The following four examples help show how our family was treated as a subordinate client.\r
The first is being blamed for green waste containers left by the curve side for several consecutive days (considered non-compliance with city ordinance) while we were on vacation. Knowing all too well that we’d be out of town, we left all trash containers in their proper storage. However, upon our return, we were automatically held responsible via phone call and subsequent written correspondence, and we were asked not to do it again to avoid paying a fine. It should have been noted that the gardeners (who were directly hired by the owner) were to blame for having the habit of leaving the bins out as a courtesy, but which happened to backfire in our absence.\r
Next involves being asked to substantially increase water consumption (at our expense) to irrigate the grass during the worst drought in recent history. We had no issue initially – it was included in our rental agreement that we would help with the maintenance of the lawn. Nonetheless, we found it disconcerting that the owner’s request was acted upon immediately, but when we requested for the owner to consider employing a water-saving landscape alternative, we were met with reluctance and subsequent disregard by the PM.\r
Later came an unwarranted garbage disposal fee. After many times of cleaning the feeble appliance, we called the PM to inform them of our fruitless labor and requested to have it looked at to improve performance. At this point, they could have simply instructed us to leave it alone because it was a known issue that the motor was not strong enough to be more effective. But a repair person was quickly provided to us, and his lack of expertise concluded that a small seed was the cause of inefficiency. Obviously, this caused the owner to refuse to pay for the repair visit as it was believed that our negligence had been responsible for the blockage (even though we never used it beyond its intended use). Disgusted with the outcome, my wife called the PM to complain about the charge, and she was told that the “nature” of the service call made it necessary for us to pay. But just as we expected, the garbage disposal clogged back up the very next day – without us having even touched it. A second repair person came, and he correctly found that the appliance needed to be replaced with a newer model to avoid unnecessary clogging. We then went back to the PM with the new findings, but all they said was for us to provide a written request for the owner to decide whether or not to cancel our fee, which we did immediately. Unfortunately, the PM didn’t even have the courtesy to respond to us one way or another, most likely because the owner was never contacted to begin with. We can conclude that either the PM forgot to follow up, or it hoped for us to forget about the issue at hand. Either way, it’s unprofessional on the PM’s part, and it’s certainly not the way we’re used to doing business. To add insult to injury, the PM cowardly discounted this fee from our rental deposit when we moved out, without further attempts at granting our request.\r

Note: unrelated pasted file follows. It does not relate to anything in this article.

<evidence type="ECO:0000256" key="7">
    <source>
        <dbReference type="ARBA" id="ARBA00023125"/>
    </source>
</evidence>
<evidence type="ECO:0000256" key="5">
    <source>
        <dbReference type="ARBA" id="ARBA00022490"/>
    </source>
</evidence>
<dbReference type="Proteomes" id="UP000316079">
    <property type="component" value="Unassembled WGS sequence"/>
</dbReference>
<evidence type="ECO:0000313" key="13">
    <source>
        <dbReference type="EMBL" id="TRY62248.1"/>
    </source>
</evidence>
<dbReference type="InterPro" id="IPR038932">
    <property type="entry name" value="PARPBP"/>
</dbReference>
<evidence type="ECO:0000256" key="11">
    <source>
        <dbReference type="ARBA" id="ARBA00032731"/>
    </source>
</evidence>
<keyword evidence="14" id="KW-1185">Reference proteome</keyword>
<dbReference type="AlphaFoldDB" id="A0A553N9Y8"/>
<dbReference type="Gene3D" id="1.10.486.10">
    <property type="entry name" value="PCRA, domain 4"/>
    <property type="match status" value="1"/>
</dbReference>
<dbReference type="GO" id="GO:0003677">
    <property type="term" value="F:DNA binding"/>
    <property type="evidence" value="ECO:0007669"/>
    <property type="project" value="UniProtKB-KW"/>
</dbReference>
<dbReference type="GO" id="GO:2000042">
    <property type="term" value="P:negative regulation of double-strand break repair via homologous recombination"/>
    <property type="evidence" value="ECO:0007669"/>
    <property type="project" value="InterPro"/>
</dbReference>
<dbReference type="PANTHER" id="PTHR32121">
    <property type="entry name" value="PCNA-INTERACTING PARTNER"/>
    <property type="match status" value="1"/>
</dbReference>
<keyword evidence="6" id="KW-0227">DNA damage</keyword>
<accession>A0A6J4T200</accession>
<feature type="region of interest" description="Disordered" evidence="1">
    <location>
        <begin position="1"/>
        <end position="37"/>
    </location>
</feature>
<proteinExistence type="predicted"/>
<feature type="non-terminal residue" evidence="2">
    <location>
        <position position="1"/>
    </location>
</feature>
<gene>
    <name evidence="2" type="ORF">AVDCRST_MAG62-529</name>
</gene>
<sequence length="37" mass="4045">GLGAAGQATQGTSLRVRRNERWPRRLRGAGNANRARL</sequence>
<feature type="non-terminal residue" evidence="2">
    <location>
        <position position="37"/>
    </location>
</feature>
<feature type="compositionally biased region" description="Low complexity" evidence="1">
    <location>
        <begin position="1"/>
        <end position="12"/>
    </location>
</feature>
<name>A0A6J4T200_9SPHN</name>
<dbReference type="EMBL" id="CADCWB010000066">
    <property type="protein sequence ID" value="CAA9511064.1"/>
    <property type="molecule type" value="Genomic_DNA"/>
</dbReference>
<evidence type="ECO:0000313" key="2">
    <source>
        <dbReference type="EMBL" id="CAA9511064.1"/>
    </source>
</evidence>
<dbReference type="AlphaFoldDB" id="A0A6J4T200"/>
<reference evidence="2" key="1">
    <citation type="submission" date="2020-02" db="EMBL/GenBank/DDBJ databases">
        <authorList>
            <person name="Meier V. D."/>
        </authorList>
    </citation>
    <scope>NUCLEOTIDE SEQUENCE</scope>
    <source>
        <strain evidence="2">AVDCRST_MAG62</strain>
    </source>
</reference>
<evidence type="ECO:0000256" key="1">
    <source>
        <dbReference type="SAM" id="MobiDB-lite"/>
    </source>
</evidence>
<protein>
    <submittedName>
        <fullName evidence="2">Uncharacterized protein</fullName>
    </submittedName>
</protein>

The last point concerns charging us for a drape rod upon moving out, erroneously claimed to be missing by the owner. What I find so appalling about this discrepancy is that the drape rod was simply moved by us from the kitchen to the master bedroom, and the PM’s property photos – which they were very quick to alert us of prior to moving in – should have caught this fact. It is true that the owner should have kept accurate records, but they are also paying the PM good money to keep track of this. Coincidently, the PM’s lack of due diligence does agree with an online rebuttal to another of their many negative reviews: “The tenant was only charged for items the property homeowner instructed our company to charge him for”. With that logic, the tenant has an uphill battle to fight and is the only one who stands to lose.